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Math Help - How to find the length of the hypotenuse

  1. #1
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    How to find the length of the hypotenuse

    Hi,

    Sorry if this a easy problem.... I've been out of school now for 15 years and trying to study up on taking the ACT test to start college in August. There is so much I have forgotten. I could use some help with this problem. Incase you cannot read the question it says....

    In the isosceles right triangle below, AB = 10 feet. What is the length, in feet, of AC ?

    It has a multiple choice and I'm thinking the answer is E (I believe that this is what my brother said) but I need to know the steps of how he got that for the answer.



    Thanks a bunch for your help

    Veronica
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  2. #2
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  3. #3
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    Quote Originally Posted by cvhubb View Post
    Hi,

    Sorry if this a easy problem.... I've been out of school now for 15 years and trying to study up on taking the ACT test to start college in August. There is so much I have forgotten. I could use some help with this problem. Incase you cannot read the question it says....

    In the isosceles right triangle below, AB = 10 feet. What is the length, in feet, of AC ?

    It has a multiple choice and I'm thinking the answer is E (I believe that this is what my brother said) but I need to know the steps of how he got that for the answer.



    Thanks a bunch for your help

    Veronica

    Note the isoceles, which means two of the sides of the triangle are of the same length.
    Then I suggest you look at the wikipedia page for "Pythagoras' theorem" which will explain the formula for getting the length of the hypotenuse of a right-angled triangle. (You can tell the triangle is a right-angled one because of the little square drawn in the corner beside the B. If that weren't there, you could not assume the triangle was right-angled unless stated.)

    edit: actually it does say in the question that the triangle is right-angled, apologies..
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    Thanks skeeter for the link. A lot of good info to help me out. Going now to read some more.

    Quote Originally Posted by Unenlightened View Post
    Note the isoceles, which means two of the sides of the triangle are of the same length.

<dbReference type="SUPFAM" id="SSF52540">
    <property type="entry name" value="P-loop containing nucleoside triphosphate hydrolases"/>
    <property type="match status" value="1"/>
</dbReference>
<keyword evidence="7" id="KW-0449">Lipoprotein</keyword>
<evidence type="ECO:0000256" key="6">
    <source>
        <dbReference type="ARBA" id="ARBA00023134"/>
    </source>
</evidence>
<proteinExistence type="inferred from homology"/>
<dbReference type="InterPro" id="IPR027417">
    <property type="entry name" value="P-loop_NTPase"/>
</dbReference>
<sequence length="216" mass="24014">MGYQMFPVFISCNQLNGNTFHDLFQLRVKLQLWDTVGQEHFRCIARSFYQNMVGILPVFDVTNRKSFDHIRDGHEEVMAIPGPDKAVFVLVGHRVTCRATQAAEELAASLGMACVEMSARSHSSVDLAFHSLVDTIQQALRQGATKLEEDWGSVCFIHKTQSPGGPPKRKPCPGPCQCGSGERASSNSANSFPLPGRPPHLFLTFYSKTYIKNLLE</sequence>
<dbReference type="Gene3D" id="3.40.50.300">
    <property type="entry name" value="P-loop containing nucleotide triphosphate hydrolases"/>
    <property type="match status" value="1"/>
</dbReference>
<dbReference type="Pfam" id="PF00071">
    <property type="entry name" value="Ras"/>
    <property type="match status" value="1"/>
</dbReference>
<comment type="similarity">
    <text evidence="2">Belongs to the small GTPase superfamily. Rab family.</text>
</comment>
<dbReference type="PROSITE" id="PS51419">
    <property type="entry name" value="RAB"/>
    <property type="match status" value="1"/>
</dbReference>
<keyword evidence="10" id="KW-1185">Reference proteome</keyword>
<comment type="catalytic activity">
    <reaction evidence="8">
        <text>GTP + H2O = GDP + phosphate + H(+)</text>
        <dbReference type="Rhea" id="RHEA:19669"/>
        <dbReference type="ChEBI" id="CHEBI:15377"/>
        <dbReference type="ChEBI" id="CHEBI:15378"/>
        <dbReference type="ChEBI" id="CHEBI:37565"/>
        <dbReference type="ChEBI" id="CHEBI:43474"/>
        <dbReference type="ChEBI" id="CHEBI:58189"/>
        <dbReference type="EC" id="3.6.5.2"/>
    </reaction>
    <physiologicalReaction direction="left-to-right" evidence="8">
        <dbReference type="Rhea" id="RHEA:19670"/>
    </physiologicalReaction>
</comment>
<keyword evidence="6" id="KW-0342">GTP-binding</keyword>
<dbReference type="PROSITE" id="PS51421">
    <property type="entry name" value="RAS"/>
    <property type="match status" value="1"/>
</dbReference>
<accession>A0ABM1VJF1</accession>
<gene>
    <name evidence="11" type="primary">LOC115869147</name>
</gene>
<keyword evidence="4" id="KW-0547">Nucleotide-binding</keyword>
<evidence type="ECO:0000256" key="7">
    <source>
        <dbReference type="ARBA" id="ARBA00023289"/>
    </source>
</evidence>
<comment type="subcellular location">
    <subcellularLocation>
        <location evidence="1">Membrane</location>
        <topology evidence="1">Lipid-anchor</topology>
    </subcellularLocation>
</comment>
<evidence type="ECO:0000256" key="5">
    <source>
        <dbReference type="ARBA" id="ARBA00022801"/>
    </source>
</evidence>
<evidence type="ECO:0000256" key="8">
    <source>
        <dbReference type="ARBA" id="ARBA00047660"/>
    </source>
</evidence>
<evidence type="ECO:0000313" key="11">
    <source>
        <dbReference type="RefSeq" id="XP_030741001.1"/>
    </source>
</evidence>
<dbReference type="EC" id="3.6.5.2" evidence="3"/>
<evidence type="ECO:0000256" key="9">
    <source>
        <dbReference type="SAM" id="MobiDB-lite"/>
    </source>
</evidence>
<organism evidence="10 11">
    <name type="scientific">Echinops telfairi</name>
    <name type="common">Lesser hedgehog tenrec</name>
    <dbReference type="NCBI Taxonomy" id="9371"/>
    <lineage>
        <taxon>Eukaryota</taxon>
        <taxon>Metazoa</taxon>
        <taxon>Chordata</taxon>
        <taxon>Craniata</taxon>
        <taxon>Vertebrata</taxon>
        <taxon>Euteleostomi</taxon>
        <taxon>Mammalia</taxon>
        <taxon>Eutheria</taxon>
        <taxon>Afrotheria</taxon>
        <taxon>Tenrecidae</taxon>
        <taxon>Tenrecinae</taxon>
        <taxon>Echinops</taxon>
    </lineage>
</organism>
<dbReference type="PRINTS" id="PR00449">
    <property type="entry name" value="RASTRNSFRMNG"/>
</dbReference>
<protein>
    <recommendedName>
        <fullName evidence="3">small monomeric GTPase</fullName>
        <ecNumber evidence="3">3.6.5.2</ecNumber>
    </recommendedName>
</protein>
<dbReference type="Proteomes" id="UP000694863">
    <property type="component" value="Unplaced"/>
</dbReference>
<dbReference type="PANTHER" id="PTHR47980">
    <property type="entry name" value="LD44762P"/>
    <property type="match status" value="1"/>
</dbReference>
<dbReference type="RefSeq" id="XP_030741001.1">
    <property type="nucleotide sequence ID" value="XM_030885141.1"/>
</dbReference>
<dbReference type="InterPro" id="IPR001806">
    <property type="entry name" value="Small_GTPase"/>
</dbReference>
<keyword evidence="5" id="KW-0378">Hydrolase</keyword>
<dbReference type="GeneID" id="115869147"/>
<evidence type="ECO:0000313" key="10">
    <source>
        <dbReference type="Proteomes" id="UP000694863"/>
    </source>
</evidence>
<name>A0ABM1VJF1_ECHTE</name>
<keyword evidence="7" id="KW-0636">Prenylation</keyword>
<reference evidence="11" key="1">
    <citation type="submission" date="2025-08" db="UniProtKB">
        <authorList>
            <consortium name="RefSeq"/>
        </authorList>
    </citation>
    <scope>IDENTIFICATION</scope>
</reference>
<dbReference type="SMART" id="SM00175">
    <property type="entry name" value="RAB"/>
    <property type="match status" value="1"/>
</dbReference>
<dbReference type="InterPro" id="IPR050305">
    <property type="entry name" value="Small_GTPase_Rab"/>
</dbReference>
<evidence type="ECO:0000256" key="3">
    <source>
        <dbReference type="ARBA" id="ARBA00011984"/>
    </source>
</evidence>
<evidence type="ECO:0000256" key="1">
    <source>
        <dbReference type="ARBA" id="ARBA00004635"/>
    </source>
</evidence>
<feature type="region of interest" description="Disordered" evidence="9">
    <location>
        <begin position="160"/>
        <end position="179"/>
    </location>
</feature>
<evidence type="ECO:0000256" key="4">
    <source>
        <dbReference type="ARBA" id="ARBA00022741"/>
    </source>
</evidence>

Then I suggest you look at the wikipedia page for "Pythagoras' theorem" which will explain the formula for getting the length of the hypotenuse of a right-angled triangle. (You can tell the triangle is a right-angled one because of the little square drawn in the corner beside the B. If that weren't there, you could not assume the triangle was right-angled unless stated.)

    edit: actually it does say in the question that the triangle is right-angled, apologies..
    Thank you too Unenlightened... that is what I thought since it was a right triangle that AB and BC would be the same length, both would be 10. So the forumula I need to use is c = square root of a^2 + b^ , right? When I put this into my calculator I get 14.14213562 . Which I know letter E in the multiple choice is the answer.

    One question I have a TI-30X IIS calculator.... is there some way you can change that number to a square root or will I just have to enter in the multiple choice to see which one is right?

    Thanks Again,
    Veronica
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    Quote Originally Posted by cvhubb View Post
    Thanks skeeter for the link. A lot of good info to help me out. Going now to read some more.



    Thank you too Unenlightened... that is what I thought since it was a right triangle that AB and BC would be the same length, both would be 10. So the forumula I need to use is c = square root of a^2 + b^ , right? When I put this into my calculator I get 14.14213562 . Which I know letter E in the multiple choice is the answer.

    One question I have a TI-30X IIS calculator.... is there some way you can change that number to a square root or will I just have to enter in the multiple choice to see which one is right?

    Thanks Again,
    Veronica
    If you leave it as a square root instead of using the calculator, it's probably easier..
    ie. (AC)^{2} = (AB)^2+(BC)^{2}
    so (AC)^{2}= 100 + 100
    (AC)^{2}= 200
    AC = \sqrt{200}
    AC= \sqrt{100}\sqrt{2}
    AC= 10\sqrt{2}
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  6. #6
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    Quote Originally Posted by Unenlightened View Post
    If you leave it as a square root instead of using the calculator, it's probably easier..
    ie. (AC)^{2} = (AB)^2+(BC)^{2}
    so (AC)^{2}= 100 + 100
    (AC)^{2}= 200
    AC = \sqrt{200}
    AC= \sqrt{100}\sqrt{2}
    AC= 10\sqrt{2}
    OK, gottcha and thanks a bunch
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